That shift, across multiple industries, has caught the eye of David Altig, research director at the Federal Reserve Bank of Atlanta. Workers aren't just being asked to increase their output, Altig says. They're being asked to broaden it, too.
A company might have had three back-office jobs before the recession, Altig said. Only one of those jobs might have required computer skills. Now, he said, "one person is doing all three of those jobs — and every job you fill has to have computer skills."
The trend is magnifying the obstacles facing the unemployed. Economists have long worried that millions of people who have lost jobs in depressed areas like construction don't qualify for work in growing sectors like health care. But it turns out that some of the jobless no longer even qualify for their old positions.
Frustrated in their efforts to find qualified applicants among the jobless, employers are turning to those who are already employed.
"They're hiring a known quantity that already has this specific experience on their resume," said Cathy Farley, a managing director at Accenture. "It is slowing some of the re-hiring from the ranks of the unemployed."
Only 49% of people laid off from 2007 through 2009 were re-employed by January 2010, according to a Labor Department survey. It's the lowest such proportion since the survey began in 1984.
And more than 40% of the nearly 15 million unemployed Americans have been out of work for six months or longer. That's near the record high set during the recession.
Some of the unfortunate ones are information technology workers. One reason is that tech companies are increasingly combining business analyst and systems analyst positions.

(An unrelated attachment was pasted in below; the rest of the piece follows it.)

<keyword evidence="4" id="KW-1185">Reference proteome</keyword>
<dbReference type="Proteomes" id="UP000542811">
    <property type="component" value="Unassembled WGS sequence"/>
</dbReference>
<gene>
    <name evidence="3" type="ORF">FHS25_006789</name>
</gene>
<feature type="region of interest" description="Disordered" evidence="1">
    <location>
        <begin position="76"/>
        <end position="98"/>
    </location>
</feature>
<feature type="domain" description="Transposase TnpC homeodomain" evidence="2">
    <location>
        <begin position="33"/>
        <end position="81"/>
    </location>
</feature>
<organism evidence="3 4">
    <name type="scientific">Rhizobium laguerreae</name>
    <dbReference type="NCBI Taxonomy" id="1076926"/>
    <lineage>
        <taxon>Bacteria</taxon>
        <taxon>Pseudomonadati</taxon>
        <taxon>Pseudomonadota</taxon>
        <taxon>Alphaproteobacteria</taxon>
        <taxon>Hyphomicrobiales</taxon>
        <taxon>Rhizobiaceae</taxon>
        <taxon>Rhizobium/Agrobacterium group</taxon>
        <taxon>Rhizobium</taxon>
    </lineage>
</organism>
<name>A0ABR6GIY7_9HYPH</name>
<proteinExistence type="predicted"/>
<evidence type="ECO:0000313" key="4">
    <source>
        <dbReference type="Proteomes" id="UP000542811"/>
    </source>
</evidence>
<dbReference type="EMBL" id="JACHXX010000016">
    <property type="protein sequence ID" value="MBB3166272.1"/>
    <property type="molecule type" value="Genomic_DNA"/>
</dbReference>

Suppose a company wants a new software application. A business analyst would seek the least expensive approach and then propose the technical requirements. Separately, a systems analyst would build the technology.
But now, employers want "those two skill sets in one human being," said Harry Griendling, chief executive of DoubleStar Inc., a staffing firm outside Philadelphia.
The trend reflects the push that companies made during the recession to control costs, squeeze more output from their staffs and become more productive. Productivity measures output per hour worked. Economy-wide, it soared 3.5% last year. It was the best performance in six years.
And it means workers are bearing heavier burdens. In manufacturing, employees increasingly must be able to run the computerized machinery that dominates most assembly lines. They also have to carry out additional tasks, such as inspecting finished products, notes Mark Tomlinson, executive director of the Society of Manufacturing Engineers.
Manufacturers advertised nearly 200,000 jobs at the end of August, a jump of about 40% from a year ago, according to government data. Yet hiring by manufacturers has risen less than 6% over that time — evidence that they are having a hard time finding qualified workers.
"There are jobs available, but the worker just has to have more skills than before," Tomlinson said.
Bob Brown, 49, has felt the demand for broader skills firsthand. After working for 30 years in manufacturing, including 20 as a plant supervisor, Brown was laid off in July 2009.
He spent a year looking for a new job. His efforts yielded only three calls from employers in the first four months.
But once things began to pick up, Brown noticed something else: The plant manager jobs he used to have, and that he was aiming for again, all required certifications in productivity-boosting management practices.
So Brown paid for courses at a community college to learn a management strategy known as "six sigma." It's an approach to cutting waste and raising efficiency popularized by General Electric. The courses allowed him to obtain his certification. In August, he was hired by an electrical product assembly plant near Williamsport, Penn.
"That's the way the industry's going," Brown said. "Everybody wanted certifications."
Human resource specialists say employers who increasingly need multi-skilled employees aren't willing to settle for less. They'd rather wait and hold jobs vacant.
HR specialists even have a nickname for the highly sought but elusive job candidate whose skills and experiences precisely match an employer's needs: the "purple squirrel."
Joe Yesulaitis, chief executive of Aavalar Consulting, an IT staffing firm, is familiar with the term. "There are lots of requests for purple squirrels nowadays," he said.
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